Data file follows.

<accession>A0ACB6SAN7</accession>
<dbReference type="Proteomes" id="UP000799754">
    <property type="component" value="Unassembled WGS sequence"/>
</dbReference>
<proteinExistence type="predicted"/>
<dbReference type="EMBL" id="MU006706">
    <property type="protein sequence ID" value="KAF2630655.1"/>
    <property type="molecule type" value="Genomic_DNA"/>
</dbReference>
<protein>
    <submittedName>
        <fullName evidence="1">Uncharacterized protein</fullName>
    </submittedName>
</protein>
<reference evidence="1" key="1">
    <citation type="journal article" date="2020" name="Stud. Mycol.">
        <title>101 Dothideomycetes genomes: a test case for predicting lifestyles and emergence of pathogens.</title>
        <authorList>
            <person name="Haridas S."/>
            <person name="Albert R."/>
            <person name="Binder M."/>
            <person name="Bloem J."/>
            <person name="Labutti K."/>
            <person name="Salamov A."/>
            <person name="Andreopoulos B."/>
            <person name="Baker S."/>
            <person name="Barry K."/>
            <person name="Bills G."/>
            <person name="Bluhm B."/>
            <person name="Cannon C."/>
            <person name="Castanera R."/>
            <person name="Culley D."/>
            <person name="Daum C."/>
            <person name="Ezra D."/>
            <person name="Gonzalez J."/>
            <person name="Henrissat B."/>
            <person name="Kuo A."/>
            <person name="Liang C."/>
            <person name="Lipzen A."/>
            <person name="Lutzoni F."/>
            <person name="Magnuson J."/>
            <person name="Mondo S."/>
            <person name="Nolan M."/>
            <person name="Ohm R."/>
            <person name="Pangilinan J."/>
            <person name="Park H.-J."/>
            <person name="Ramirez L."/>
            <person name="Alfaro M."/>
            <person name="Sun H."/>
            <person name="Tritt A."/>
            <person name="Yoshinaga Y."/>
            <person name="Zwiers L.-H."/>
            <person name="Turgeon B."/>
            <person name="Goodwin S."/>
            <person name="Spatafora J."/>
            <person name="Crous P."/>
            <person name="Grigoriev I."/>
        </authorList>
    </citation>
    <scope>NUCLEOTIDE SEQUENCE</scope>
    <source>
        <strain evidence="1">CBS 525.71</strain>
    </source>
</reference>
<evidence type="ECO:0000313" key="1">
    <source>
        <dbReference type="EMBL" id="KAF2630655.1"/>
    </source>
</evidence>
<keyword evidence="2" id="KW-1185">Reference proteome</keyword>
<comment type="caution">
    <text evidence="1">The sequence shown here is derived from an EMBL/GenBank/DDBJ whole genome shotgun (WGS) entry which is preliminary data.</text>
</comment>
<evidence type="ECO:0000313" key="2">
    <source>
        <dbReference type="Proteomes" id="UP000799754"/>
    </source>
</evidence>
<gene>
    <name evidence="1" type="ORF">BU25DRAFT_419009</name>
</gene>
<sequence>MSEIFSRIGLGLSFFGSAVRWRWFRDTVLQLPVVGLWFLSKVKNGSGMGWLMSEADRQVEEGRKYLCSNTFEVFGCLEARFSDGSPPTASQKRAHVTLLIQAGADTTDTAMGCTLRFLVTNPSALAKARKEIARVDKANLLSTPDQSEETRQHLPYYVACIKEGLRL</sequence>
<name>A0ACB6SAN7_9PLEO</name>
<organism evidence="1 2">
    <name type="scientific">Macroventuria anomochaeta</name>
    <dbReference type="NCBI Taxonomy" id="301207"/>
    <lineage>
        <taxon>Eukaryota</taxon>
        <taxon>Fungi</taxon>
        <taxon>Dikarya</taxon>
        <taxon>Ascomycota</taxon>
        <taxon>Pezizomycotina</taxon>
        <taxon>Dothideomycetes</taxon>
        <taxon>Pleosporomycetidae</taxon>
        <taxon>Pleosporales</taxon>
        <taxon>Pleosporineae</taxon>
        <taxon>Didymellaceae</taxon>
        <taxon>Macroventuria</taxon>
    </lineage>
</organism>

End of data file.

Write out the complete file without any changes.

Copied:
<accession>A0ACB6SAN7</accession>
<dbReference type="Proteomes" id="UP000799754">
    <property type="component" value="Unassembled WGS sequence"/>
</dbReference>
<proteinExistence type="predicted"/>
<dbReference type="EMBL" id="MU006706">
    <property type="protein sequence ID" value="KAF2630655.1"/>
    <property type="molecule type" value="Genomic_DNA"/>
</dbReference>
<protein>
    <submittedName>
        <fullName evidence="1">Uncharacterized protein</fullName>
    </submittedName>
</protein>
<reference evidence="1" key="1">
    <citation type="journal article" date="2020" name="Stud. Mycol.">
        <title>101 Dothideomycetes genomes: a test case for predicting lifestyles and emergence of pathogens.</title>
        <authorList>
            <person name="Haridas S."/>
            <person name="Albert R."/>
            <person name="Binder M."/>
            <person name="Bloem J."/>
            <person name="Labutti K."/>
            <person name="Salamov A."/>
            <person name="Andreopoulos B."/>
            <person name="Baker S."/>
            <person name="Barry K."/>
            <person name="Bills G."/>
            <person name="Bluhm B."/>
            <person name="Cannon C."/>
            <person name="Castanera R."/>
            <person name="Culley D."/>
            <person name="Daum C."/>
            <person name="Ezra D."/>
            <person name="Gonzalez J."/>
            <person name="Henrissat B."/>
            <person name="Kuo A."/>
            <person name="Liang C."/>
            <person name="Lipzen A."/>
            <person name="Lutzoni F."/>
            <person name="Magnuson J."/>
            <person name="Mondo S."/>
            <person name="Nolan M."/>
            <person name="Ohm R."/>
            <person name="Pangilinan J."/>
            <person name="Park H.-J."/>
            <person name="Ramirez L."/>
            <person name="Alfaro M."/>
            <person name="Sun H."/>
            <person name="Tritt A."/>
            <person name="Yoshinaga Y."/>
            <person name="Zwiers L.-H."/>
            <person name="Turgeon B."/>
            <person name="Goodwin S."/>
            <person name="Spatafora J."/>
            <person name="Crous P."/>
            <person name="Grigoriev I."/>
        </authorList>
    </citation>
    <scope>NUCLEOTIDE SEQUENCE</scope>
    <source>
        <strain evidence="1">CBS 525.71</strain>
    </source>
</reference>
<evidence type="ECO:0000313" key="1">
    <source>
        <dbReference type="EMBL" id="KAF2630655.1"/>
    </source>
</evidence>
<keyword evidence="2" id="KW-1185">Reference proteome</keyword>
<comment type="caution">
    <text evidence="1">The sequence shown here is derived from an EMBL/GenBank/DDBJ whole genome shotgun (WGS) entry which is preliminary data.</text>
</comment>
<evidence type="ECO:0000313" key="2">
    <source>
        <dbReference type="Proteomes" id="UP000799754"/>
    </source>
</evidence>
<gene>
    <name evidence="1" type="ORF">BU25DRAFT_419009</name>
</gene>
<sequence>MSEIFSRIGLGLSFFGSAVRWRWFRDTVLQLPVVGLWFLSKVKNGSGMGWLMSEADRQVEEGRKYLCSNTFEVFGCLEARFSDGSPPTASQKRAHVTLLIQAGADTTDTAMGCTLRFLVTNPSALAKARKEIARVDKANLLSTPDQSEETRQHLPYYVACIKEGLRL</sequence>
<name>A0ACB6SAN7_9PLEO</name>
<organism evidence="1 2">
    <name type="scientific">Macroventuria anomochaeta</name>
    <dbReference type="NCBI Taxonomy" id="301207"/>
    <lineage>
        <taxon>Eukaryota</taxon>
        <taxon>Fungi</taxon>
        <taxon>Dikarya</taxon>
        <taxon>Ascomycota</taxon>
        <taxon>Pezizomycotina</taxon>
        <taxon>Dothideomycetes</taxon>
        <taxon>Pleosporomycetidae</taxon>
        <taxon>Pleosporales</taxon>
        <taxon>Pleosporineae</taxon>
        <taxon>Didymellaceae</taxon>
        <taxon>Macroventuria</taxon>
    </lineage>
</organism>